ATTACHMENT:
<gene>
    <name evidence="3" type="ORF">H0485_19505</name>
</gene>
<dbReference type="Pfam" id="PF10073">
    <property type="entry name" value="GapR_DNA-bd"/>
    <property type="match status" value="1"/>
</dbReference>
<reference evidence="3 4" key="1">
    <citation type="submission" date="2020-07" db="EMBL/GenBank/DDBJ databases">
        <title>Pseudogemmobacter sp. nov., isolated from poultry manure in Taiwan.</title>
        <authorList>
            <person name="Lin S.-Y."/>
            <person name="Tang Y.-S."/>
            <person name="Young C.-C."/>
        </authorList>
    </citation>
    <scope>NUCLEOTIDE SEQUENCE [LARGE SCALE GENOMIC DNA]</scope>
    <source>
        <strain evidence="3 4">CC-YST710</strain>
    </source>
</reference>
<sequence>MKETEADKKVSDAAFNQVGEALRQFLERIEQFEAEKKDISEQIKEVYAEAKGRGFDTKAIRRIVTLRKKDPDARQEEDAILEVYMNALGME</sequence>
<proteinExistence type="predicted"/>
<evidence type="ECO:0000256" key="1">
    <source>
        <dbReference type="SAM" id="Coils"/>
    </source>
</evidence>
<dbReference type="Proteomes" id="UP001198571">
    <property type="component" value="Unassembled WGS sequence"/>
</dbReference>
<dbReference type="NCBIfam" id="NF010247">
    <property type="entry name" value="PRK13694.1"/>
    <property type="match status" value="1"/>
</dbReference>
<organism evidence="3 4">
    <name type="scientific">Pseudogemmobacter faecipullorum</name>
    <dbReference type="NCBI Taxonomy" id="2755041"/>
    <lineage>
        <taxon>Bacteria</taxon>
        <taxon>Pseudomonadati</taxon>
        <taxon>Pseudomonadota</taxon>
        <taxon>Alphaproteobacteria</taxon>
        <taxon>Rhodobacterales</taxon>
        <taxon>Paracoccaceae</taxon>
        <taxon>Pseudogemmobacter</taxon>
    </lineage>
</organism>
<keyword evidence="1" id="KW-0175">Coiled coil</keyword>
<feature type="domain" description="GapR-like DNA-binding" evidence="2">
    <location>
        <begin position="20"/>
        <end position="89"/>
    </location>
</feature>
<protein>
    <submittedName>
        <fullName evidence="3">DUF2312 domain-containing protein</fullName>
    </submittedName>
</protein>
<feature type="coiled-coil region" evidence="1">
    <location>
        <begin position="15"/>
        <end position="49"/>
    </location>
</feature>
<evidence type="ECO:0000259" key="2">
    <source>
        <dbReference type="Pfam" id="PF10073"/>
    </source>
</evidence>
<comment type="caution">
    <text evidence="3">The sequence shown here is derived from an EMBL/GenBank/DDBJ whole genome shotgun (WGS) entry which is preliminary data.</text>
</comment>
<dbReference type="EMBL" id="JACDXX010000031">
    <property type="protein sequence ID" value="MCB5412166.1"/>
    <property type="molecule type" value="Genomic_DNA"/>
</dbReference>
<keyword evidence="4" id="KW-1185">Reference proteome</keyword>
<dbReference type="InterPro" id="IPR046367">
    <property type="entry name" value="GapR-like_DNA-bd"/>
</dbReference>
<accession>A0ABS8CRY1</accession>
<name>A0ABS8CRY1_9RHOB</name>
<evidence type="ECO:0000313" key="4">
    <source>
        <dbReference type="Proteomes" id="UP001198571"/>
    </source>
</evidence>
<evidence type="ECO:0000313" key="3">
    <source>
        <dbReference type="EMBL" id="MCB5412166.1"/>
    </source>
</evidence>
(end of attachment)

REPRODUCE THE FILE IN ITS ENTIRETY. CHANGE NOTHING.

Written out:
<gene>
    <name evidence="3" type="ORF">H0485_19505</name>
</gene>
<dbReference type="Pfam" id="PF10073">
    <property type="entry name" value="GapR_DNA-bd"/>
    <property type="match status" value="1"/>
</dbReference>
<reference evidence="3 4" key="1">
    <citation type="submission" date="2020-07" db="EMBL/GenBank/DDBJ databases">
        <title>Pseudogemmobacter sp. nov., isolated from poultry manure in Taiwan.</title>
        <authorList>
            <person name="Lin S.-Y."/>
            <person name="Tang Y.-S."/>
            <person name="Young C.-C."/>
        </authorList>
    </citation>
    <scope>NUCLEOTIDE SEQUENCE [LARGE SCALE GENOMIC DNA]</scope>
    <source>
        <strain evidence="3 4">CC-YST710</strain>
    </source>
</reference>
<sequence>MKETEADKKVSDAAFNQVGEALRQFLERIEQFEAEKKDISEQIKEVYAEAKGRGFDTKAIRRIVTLRKKDPDARQEEDAILEVYMNALGME</sequence>
<proteinExistence type="predicted"/>
<evidence type="ECO:0000256" key="1">
    <source>
        <dbReference type="SAM" id="Coils"/>
    </source>
</evidence>
<dbReference type="Proteomes" id="UP001198571">
    <property type="component" value="Unassembled WGS sequence"/>
</dbReference>
<dbReference type="NCBIfam" id="NF010247">
    <property type="entry name" value="PRK13694.1"/>
    <property type="match status" value="1"/>
</dbReference>
<organism evidence="3 4">
    <name type="scientific">Pseudogemmobacter faecipullorum</name>
    <dbReference type="NCBI Taxonomy" id="2755041"/>
    <lineage>
        <taxon>Bacteria</taxon>
        <taxon>Pseudomonadati</taxon>
        <taxon>Pseudomonadota</taxon>
        <taxon>Alphaproteobacteria</taxon>
        <taxon>Rhodobacterales</taxon>
        <taxon>Paracoccaceae</taxon>
        <taxon>Pseudogemmobacter</taxon>
    </lineage>
</organism>
<keyword evidence="1" id="KW-0175">Coiled coil</keyword>
<feature type="domain" description="GapR-like DNA-binding" evidence="2">
    <location>
        <begin position="20"/>
        <end position="89"/>
    </location>
</feature>
<protein>
    <submittedName>
        <fullName evidence="3">DUF2312 domain-containing protein</fullName>
    </submittedName>
</protein>
<feature type="coiled-coil region" evidence="1">
    <location>
        <begin position="15"/>
        <end position="49"/>
    </location>
</feature>
<evidence type="ECO:0000259" key="2">
    <source>
        <dbReference type="Pfam" id="PF10073"/>
    </source>
</evidence>
<comment type="caution">
    <text evidence="3">The sequence shown here is derived from an EMBL/GenBank/DDBJ whole genome shotgun (WGS) entry which is preliminary data.</text>
</comment>
<dbReference type="EMBL" id="JACDXX010000031">
    <property type="protein sequence ID" value="MCB5412166.1"/>
    <property type="molecule type" value="Genomic_DNA"/>
</dbReference>
<keyword evidence="4" id="KW-1185">Reference proteome</keyword>
<dbReference type="InterPro" id="IPR046367">
    <property type="entry name" value="GapR-like_DNA-bd"/>
</dbReference>
<accession>A0ABS8CRY1</accession>
<name>A0ABS8CRY1_9RHOB</name>
<evidence type="ECO:0000313" key="4">
    <source>
        <dbReference type="Proteomes" id="UP001198571"/>
    </source>
</evidence>
<evidence type="ECO:0000313" key="3">
    <source>
        <dbReference type="EMBL" id="MCB5412166.1"/>
    </source>
</evidence>